Stick Loom Weaving

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When the sun sets late and the children are outside drinking up the last rays of light, I find myself looking for ways to occupy my hands outside with them while they play. One of my favorite crafts and something that I seem to annually reach for in August and September, are stick loom weavings. It is the combination of long hours outdoors, effortlessly finding the perfect forked sticks, and the need to make something not too precious that requires only a little commitment makes this project a good one. I also like that this craft allows me to drop it easily when I am needed. I can also (sometimes) complete one in a playground/back yard sitting, or at least make a few looms. I love to give them as gifts to friends and family, a small handmade token of how much I appreciate them.

This time of year I generally carry around in my handbag a ball of fine household string, scissors and a needle, because when the creative urge rises, one must have tools! Any number of projects may require these items and if I have them I can act on inspiration when it strikes. I have found that when I am sitting and making things while the children play, I feel better than when I am starring at a device. I also like how it positively influences the children and when we are in public spaces playing, children other than my own children are curious to see what I am making! I am only too happy to teach an on-looker how to make a loom to take home with them.

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Materials

Forked Stick
String
Wool
Needle

Method

Start by tying the string tightly at the base of the fork. Then zig zag the string around either side of the stick. It is very important to anchor at each side by wrapping the string around a few times at each point. This will ensure your loom has good tension. It is really important to do this. Once you reach the top of your stick, tie it off. Make sure the string is nice and and tight, if not, do it again!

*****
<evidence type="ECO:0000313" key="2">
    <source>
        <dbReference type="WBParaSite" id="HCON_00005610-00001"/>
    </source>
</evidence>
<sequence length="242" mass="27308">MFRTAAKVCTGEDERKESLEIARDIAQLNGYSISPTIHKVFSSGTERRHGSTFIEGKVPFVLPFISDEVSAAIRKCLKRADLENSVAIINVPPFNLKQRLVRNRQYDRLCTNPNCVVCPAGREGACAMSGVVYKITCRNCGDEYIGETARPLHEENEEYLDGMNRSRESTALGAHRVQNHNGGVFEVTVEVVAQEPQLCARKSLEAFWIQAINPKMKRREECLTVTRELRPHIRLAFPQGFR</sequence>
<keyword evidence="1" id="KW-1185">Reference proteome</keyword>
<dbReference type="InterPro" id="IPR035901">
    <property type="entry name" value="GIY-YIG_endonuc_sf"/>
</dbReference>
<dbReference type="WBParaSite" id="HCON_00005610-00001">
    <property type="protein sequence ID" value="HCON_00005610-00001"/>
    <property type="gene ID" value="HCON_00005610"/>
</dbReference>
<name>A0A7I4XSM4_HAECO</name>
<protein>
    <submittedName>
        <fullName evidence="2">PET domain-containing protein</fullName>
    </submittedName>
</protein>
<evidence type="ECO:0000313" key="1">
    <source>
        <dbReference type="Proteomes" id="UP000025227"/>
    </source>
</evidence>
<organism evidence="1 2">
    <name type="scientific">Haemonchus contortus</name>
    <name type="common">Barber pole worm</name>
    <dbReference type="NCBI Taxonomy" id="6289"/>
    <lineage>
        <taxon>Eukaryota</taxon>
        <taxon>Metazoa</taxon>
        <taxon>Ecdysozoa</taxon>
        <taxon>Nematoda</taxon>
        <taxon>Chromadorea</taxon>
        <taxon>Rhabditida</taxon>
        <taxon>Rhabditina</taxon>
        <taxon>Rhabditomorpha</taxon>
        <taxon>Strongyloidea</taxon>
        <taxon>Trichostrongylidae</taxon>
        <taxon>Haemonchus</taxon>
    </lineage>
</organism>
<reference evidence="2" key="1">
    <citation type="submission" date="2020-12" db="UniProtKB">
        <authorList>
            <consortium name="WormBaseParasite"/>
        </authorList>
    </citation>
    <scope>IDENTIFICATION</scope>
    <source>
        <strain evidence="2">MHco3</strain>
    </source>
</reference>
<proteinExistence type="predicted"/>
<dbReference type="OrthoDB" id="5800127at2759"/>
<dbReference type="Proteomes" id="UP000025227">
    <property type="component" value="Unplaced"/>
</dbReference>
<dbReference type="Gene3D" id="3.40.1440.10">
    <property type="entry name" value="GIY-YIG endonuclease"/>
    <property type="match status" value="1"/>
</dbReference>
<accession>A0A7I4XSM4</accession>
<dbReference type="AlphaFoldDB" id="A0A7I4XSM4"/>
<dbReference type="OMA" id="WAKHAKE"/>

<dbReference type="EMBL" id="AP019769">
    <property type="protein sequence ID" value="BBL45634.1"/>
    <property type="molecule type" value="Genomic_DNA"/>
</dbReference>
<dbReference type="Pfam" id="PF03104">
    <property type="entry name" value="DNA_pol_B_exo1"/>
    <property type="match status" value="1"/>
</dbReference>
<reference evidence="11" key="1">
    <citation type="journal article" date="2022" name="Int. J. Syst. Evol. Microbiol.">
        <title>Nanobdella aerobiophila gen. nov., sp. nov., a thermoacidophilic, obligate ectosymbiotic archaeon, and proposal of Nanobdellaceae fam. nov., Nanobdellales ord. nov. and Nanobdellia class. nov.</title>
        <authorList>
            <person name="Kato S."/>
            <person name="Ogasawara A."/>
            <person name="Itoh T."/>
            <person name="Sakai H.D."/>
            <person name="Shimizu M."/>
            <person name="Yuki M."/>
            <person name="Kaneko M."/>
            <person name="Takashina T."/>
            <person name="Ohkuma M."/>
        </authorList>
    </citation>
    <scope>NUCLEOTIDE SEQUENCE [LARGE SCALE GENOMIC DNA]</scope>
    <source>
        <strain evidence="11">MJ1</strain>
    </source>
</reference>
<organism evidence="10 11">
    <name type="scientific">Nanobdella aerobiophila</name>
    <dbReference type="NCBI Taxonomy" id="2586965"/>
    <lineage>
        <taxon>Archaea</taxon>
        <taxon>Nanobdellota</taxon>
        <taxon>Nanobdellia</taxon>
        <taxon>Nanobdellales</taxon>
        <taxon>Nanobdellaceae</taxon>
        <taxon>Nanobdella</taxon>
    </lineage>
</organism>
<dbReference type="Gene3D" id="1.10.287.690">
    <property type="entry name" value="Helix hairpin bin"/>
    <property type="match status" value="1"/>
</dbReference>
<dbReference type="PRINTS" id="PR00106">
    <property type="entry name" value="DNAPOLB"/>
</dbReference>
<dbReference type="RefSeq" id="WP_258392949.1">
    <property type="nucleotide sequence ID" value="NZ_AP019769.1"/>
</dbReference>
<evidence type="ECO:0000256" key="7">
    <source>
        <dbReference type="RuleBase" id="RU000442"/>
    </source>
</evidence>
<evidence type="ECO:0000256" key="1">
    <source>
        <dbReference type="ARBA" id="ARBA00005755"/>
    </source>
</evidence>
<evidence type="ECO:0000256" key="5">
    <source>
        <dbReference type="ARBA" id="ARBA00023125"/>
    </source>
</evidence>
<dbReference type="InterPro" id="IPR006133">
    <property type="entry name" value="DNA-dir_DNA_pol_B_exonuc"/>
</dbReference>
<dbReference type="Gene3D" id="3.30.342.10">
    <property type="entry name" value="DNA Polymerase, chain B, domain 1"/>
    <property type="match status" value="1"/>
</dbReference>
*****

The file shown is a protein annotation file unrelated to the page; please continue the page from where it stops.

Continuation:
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When I commence weaving, I start by weaving up the center. I will weave four or so lines and then split them in half, pushing them to either side so that the loom sits well.

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Once I have done this, it makes it very easy to weave, and I start adding other colours.

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I always add colours from the bottom, tying all the ends together at a designated back, leaving them a little long until the I have finished weaving.

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You can get creative and weave in lace, or ribbon and add shells or seed pods too…or leave some space where the loom shows still. You can also work on a much larger scale.

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When I have woven the whole surface area of loom, then I make sure the knots are secure and trim off the long ends. Then my friends you are all done…and of course you will want to start another one! They look great as a collection.

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7 thoughts on “Stick Loom Weaving

  1. Just beautiful, this craft will enjoy my daughter Jos├ęphine , I’m sure !
    thank you very much for all you give to my eyes !

  2. I love the simple rustic feel to these small decorative stick looms. I will be keeping my eye peeled for forked stick on our walks from now on. X

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